Hi. Thanks for visiting our website!
Why are we the most trusted, sought-after and highly recommended pool table movers in Phoenix, Arizona?
Is it because we’re this good?
While we don’t know the scores of all the basketball games, we can move your pool table with our eyes (pretty much) closed.
Here’s why we’ve got such a great reputation and are so highly recommended:
- 12 years in business (and going for 12 more, at least!)
- 8000 pool tables moved all across the Valley and all of Arizona
- Tens of thousands of hours in the field
- Hundreds of testimonials
- Licensed and Certified
- A rock solid meet-and-beat Guarantee
- and plenty more services besides just pool table transport
Services such as…
- Expert pool table refelting
- Disassembly of your table
- Assembly or reassembly of your table
- Free purchase consulting (buy wisely with our expert advice and get the table you deserve)
- Replacing worn pockets
- Pool cue repair!
And products like…
- Ping Pong Conversion tops
- Fitted Covers
- Aramith Crown billiard balls
- Cue Sticks
- Triangle and Nine ball racks
- Wall and Floor cue racks
Our expertise is moving pool tables… but we love everything about pool and billiards.
We love the art of the table and the sport of the game.
We love what we do so much that we even have a Guarantee which includes our Meet & Beat policy.
Moving a pool table is a task that requires precision and delicacy.
It’s not something you would want to trust to a moving company… unless they’re licensed and insured in the niche market of moving pool tables.
And you could try it yourself, but it’s probably better to skip the hassle and the learning curve and just get it done quickly…
So give your friendly neighborhood experts a call!
Call us at 602-628-8008 for a quote on a move or to ask any questions regarding pool tables.
We here at Billiards 2U are proud to serve the entire state of Arizona for all pool table moving needs.
Your Friendly Neighborhood Phoenix Pool Table Movers,
-Dan & Team
And now for some interesting facts and history of pool…
Once upon a time, people began playing with sticks and stones. Specifically round stones – round enough to be rolled.
These games, dubbed collectively as lawn-and-stick, evolved into the much more well-known sport of golf, as well as others, like croquet.
However, they also changed venues – from being played out under full view of the sky to being enjoyed indoors, on the ground, and later on tables.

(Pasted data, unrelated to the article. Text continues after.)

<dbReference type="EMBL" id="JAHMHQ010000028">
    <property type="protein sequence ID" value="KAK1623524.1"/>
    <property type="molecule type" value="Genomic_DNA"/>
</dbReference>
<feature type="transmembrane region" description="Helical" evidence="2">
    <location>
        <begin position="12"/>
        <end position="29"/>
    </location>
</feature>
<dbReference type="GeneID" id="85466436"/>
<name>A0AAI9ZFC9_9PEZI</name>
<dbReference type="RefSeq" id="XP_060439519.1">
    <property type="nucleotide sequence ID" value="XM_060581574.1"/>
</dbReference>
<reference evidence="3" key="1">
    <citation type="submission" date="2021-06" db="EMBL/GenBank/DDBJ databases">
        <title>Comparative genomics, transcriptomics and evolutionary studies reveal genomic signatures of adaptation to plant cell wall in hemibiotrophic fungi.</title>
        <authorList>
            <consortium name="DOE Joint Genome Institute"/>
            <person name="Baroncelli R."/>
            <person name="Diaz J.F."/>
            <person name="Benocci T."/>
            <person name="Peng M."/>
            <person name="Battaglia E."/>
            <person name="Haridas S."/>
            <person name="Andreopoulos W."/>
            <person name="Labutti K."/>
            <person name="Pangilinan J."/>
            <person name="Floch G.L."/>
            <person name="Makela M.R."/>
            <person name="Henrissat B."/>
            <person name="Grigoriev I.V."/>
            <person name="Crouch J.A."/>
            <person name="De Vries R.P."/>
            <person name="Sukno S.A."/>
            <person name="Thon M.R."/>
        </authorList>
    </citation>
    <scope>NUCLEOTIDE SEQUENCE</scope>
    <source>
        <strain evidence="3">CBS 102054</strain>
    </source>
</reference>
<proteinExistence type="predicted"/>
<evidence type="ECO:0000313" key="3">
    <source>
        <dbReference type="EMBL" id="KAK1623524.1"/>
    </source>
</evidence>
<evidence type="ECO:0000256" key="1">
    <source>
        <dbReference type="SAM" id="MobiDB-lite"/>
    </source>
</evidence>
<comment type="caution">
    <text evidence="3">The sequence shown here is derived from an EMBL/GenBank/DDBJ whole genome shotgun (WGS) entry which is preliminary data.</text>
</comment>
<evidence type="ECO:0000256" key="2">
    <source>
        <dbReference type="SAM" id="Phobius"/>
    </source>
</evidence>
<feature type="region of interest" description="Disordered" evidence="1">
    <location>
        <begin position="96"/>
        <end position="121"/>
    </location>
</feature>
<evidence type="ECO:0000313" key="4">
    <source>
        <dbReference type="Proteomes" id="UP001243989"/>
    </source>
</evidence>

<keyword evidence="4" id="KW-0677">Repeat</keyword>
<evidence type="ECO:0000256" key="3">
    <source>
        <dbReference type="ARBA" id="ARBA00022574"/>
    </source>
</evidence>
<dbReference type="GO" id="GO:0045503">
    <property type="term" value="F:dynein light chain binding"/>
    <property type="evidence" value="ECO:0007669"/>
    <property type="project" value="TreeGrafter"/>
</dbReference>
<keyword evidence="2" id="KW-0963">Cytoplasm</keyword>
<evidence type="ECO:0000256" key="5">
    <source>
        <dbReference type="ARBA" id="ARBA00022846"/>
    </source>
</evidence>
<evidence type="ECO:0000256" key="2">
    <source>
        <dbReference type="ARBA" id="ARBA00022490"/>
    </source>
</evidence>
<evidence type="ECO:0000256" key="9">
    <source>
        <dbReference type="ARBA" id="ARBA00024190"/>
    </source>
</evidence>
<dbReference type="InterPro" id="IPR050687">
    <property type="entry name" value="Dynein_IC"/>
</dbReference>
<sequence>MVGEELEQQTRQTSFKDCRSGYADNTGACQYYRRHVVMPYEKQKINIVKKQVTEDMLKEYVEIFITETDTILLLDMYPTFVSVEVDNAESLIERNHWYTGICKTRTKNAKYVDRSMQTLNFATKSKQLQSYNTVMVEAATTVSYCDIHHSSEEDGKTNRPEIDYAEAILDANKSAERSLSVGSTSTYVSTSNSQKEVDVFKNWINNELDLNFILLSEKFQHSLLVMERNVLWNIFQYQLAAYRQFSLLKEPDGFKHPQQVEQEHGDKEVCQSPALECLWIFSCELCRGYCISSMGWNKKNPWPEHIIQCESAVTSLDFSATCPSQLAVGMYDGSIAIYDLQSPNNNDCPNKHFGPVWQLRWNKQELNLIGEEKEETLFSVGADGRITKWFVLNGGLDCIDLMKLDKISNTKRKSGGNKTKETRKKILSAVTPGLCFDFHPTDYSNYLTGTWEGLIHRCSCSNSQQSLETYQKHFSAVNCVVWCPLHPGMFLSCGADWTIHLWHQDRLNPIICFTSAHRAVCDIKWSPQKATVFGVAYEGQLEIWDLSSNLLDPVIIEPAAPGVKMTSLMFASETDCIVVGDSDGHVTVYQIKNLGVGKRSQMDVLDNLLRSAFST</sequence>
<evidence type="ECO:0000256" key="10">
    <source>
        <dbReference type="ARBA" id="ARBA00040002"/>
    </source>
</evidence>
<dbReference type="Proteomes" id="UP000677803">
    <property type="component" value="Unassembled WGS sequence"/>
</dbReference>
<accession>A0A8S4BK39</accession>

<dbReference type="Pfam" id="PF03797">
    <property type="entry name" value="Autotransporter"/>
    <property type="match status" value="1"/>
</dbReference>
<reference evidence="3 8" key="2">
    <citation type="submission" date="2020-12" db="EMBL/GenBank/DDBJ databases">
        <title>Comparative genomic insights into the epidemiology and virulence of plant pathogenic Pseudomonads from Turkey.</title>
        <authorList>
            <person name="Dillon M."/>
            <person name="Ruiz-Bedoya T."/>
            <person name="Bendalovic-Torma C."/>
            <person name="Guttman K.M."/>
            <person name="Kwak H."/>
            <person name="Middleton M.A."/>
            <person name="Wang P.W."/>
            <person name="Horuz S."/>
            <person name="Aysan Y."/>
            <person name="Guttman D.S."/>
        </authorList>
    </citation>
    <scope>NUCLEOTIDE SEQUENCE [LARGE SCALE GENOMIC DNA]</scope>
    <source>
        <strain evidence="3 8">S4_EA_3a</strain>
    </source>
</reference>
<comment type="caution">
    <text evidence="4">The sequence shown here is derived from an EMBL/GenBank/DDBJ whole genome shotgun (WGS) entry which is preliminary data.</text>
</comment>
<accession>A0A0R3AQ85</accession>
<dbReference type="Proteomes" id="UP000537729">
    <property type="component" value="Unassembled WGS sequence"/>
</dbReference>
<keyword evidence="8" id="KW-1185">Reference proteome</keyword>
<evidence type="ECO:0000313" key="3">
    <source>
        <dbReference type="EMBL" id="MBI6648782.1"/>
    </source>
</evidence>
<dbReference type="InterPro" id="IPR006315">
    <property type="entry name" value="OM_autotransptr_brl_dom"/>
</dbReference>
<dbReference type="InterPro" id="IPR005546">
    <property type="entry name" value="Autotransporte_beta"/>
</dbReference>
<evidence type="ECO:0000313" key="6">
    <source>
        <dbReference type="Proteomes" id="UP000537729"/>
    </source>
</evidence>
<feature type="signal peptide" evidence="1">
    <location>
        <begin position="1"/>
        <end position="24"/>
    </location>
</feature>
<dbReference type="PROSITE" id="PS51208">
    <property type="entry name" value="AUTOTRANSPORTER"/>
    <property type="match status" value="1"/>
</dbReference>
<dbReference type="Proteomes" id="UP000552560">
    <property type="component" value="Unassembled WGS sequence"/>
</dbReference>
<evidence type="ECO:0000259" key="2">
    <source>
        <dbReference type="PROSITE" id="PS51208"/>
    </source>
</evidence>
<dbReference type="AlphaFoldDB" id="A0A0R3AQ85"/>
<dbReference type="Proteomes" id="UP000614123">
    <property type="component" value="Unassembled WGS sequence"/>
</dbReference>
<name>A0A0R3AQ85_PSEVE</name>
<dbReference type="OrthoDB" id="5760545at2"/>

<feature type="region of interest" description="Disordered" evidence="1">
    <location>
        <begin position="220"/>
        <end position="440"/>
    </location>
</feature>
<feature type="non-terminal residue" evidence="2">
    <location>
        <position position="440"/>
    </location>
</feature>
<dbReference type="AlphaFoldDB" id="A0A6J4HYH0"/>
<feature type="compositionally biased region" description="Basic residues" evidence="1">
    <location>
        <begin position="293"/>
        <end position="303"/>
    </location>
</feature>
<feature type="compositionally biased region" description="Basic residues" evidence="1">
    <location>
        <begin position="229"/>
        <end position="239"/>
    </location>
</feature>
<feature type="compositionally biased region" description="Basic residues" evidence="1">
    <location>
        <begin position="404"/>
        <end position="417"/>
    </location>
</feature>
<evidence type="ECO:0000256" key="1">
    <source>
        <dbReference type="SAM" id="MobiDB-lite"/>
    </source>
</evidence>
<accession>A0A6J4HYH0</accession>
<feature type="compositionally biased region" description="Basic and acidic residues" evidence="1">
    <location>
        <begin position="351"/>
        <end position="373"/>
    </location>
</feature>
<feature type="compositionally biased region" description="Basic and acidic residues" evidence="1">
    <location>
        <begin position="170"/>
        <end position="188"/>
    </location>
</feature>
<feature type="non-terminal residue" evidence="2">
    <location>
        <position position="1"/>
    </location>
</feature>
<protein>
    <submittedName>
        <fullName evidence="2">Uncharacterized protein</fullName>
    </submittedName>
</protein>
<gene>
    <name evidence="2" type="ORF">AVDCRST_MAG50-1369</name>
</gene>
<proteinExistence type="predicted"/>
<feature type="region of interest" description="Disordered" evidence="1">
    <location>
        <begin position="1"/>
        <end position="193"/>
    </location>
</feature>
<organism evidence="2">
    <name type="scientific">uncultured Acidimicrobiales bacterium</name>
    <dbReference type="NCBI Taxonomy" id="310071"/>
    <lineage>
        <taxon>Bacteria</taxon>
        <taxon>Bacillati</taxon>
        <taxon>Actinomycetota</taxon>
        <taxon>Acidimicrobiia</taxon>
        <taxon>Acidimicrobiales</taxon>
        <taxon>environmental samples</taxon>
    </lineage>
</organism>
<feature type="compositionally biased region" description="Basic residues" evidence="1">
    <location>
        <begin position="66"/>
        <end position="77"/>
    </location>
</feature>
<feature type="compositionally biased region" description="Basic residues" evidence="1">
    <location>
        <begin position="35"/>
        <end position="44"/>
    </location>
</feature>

Thus, ambiguously, “cue sports” came to be.
Billiard, cue; both are terms commonly known as the game of pool, or some other form of it.
In England, Billiards is a blanket term for any cue game played on a table, with cue sports being another one. Both words, however, are French in origin – since the French first popularized pool’s outdoor equivalent as an alternate, modified version of croquet played by Louis XI and Louis XIV in the 15th and 16th centuries.
Pool became popular in the form of table billiards with the time of Mary, the Queen of Scots – and the history of pool then trickled from the aristocracy to the cafes of Paris, and the pubs of England.
The cue as known today was finally developed near the start of the 19th century – around then, the concept of striking the balls was first introduced, as previously, the games were played by pushing balls along a table.
Tables began using cushions, with balls made of wood and clay, to get the balls to bounce and increase the difficulty and versatility of the game.
Eventually, pockets were cut into the table, and the objective shifted from having the balls hit each other to avoiding, or aiming for the pockets. This lead to the term “pool” being used in billiards, and eventually led to the popularization of pool games in America when the game was introduced there.
However, pool as it was initially known in America was a pocketless billiard game known as Carom billiards, in which the objective of the game was to ricochet your cue ball off the opponent’s cue ball, while hitting the other balls in the process and collecting points. Pocket billiards gained a larger popularity, however, and retained the term of pool.
In America, pool had an on and off relationship with the country in terms of popularity – it faded away prior to World War II, despite having annual championships and a considerable base of players – and post-World War II, it disappeared into obscurity again.
Hollywood revived the game in the 60s with The Hustler, which reignited interest and lead to the eventual popularity of pool games today.
Here’s an impressive clip from that film:
Give us a call today! (602) 628-8008